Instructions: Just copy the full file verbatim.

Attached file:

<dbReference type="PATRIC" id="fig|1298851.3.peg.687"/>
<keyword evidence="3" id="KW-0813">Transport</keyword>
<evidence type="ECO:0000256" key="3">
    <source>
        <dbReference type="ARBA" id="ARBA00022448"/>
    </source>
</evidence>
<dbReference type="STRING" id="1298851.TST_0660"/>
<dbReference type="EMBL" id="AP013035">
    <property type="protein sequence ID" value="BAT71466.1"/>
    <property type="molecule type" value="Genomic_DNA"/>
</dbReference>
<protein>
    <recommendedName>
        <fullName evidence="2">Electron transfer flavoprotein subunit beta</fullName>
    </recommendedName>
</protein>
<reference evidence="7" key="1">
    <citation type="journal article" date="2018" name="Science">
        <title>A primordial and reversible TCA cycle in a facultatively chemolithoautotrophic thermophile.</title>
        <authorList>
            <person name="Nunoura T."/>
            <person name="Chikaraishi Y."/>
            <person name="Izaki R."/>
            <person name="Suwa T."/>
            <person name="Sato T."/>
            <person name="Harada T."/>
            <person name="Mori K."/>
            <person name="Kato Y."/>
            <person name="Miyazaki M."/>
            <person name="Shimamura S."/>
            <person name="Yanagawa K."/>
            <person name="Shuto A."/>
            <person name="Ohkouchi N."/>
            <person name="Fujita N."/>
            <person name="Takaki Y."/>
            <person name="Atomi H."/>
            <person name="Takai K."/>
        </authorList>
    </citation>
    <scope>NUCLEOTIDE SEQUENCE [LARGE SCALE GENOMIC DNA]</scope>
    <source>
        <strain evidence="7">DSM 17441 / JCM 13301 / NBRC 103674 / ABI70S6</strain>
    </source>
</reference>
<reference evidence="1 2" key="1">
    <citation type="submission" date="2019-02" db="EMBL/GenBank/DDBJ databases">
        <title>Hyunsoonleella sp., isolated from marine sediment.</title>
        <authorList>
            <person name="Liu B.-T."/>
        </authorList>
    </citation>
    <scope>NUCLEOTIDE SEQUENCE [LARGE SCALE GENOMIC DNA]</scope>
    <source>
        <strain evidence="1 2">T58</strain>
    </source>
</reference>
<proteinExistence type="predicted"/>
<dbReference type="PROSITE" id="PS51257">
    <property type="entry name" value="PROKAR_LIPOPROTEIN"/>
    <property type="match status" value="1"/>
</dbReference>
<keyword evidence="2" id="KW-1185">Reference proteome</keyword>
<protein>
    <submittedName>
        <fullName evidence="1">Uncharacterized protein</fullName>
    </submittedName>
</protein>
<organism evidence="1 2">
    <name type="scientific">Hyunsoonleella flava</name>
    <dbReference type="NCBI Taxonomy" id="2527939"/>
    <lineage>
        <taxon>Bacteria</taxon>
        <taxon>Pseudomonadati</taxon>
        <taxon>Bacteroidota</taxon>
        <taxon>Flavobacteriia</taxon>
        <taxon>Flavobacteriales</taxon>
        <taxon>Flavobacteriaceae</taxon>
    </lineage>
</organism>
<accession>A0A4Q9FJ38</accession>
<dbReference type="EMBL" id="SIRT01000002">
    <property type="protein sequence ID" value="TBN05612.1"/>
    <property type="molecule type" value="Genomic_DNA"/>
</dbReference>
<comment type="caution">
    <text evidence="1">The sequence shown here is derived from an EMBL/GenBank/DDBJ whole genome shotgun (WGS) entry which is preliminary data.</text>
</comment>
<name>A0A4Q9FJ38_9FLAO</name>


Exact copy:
<dbReference type="PATRIC" id="fig|1298851.3.peg.687"/>
<keyword evidence="3" id="KW-0813">Transport</keyword>
<evidence type="ECO:0000256" key="3">
    <source>
        <dbReference type="ARBA" id="ARBA00022448"/>
    </source>
</evidence>
<dbReference type="STRING" id="1298851.TST_0660"/>
<dbReference type="EMBL" id="AP013035">
    <property type="protein sequence ID" value="BAT71466.1"/>
    <property type="molecule type" value="Genomic_DNA"/>
</dbReference>
<protein>
    <recommendedName>
        <fullName evidence="2">Electron transfer flavoprotein subunit beta</fullName>
    </recommendedName>
</protein>
<reference evidence="7" key="1">
    <citation type="journal article" date="2018" name="Science">
        <title>A primordial and reversible TCA cycle in a facultatively chemolithoautotrophic thermophile.</title>
        <authorList>
            <person name="Nunoura T."/>
            <person name="Chikaraishi Y."/>
            <person name="Izaki R."/>
            <person name="Suwa T."/>
            <person name="Sato T."/>
            <person name="Harada T."/>
            <person name="Mori K."/>
            <person name="Kato Y."/>
            <person name="Miyazaki M."/>
            <person name="Shimamura S."/>
            <person name="Yanagawa K."/>
            <person name="Shuto A."/>
            <person name="Ohkouchi N."/>
            <person name="Fujita N."/>
            <person name="Takaki Y."/>
            <person name="Atomi H."/>
            <person name="Takai K."/>
        </authorList>
    </citation>
    <scope>NUCLEOTIDE SEQUENCE [LARGE SCALE GENOMIC DNA]</scope>
    <source>
        <strain evidence="7">DSM 17441 / JCM 13301 / NBRC 103674 / ABI70S6</strain>
    </source>
</reference>
<reference evidence="1 2" key="1">
    <citation type="submission" date="2019-02" db="EMBL/GenBank/DDBJ databases">
        <title>Hyunsoonleella sp., isolated from marine sediment.</title>
        <authorList>
            <person name="Liu B.-T."/>
        </authorList>
    </citation>
    <scope>NUCLEOTIDE SEQUENCE [LARGE SCALE GENOMIC DNA]</scope>
    <source>
        <strain evidence="1 2">T58</strain>
    </source>
</reference>
<proteinExistence type="predicted"/>
<dbReference type="PROSITE" id="PS51257">
    <property type="entry name" value="PROKAR_LIPOPROTEIN"/>
    <property type="match status" value="1"/>
</dbReference>
<keyword evidence="2" id="KW-1185">Reference proteome</keyword>
<protein>
    <submittedName>
        <fullName evidence="1">Uncharacterized protein</fullName>
    </submittedName>
</protein>
<organism evidence="1 2">
    <name type="scientific">Hyunsoonleella flava</name>
    <dbReference type="NCBI Taxonomy" id="2527939"/>
    <lineage>
        <taxon>Bacteria</taxon>
        <taxon>Pseudomonadati</taxon>
        <taxon>Bacteroidota</taxon>
        <taxon>Flavobacteriia</taxon>
        <taxon>Flavobacteriales</taxon>
        <taxon>Flavobacteriaceae</taxon>
    </lineage>
</organism>
<accession>A0A4Q9FJ38</accession>
<dbReference type="EMBL" id="SIRT01000002">
    <property type="protein sequence ID" value="TBN05612.1"/>
    <property type="molecule type" value="Genomic_DNA"/>
</dbReference>
<comment type="caution">
    <text evidence="1">The sequence shown here is derived from an EMBL/GenBank/DDBJ whole genome shotgun (WGS) entry which is preliminary data.</text>
</comment>
<name>A0A4Q9FJ38_9FLAO</name>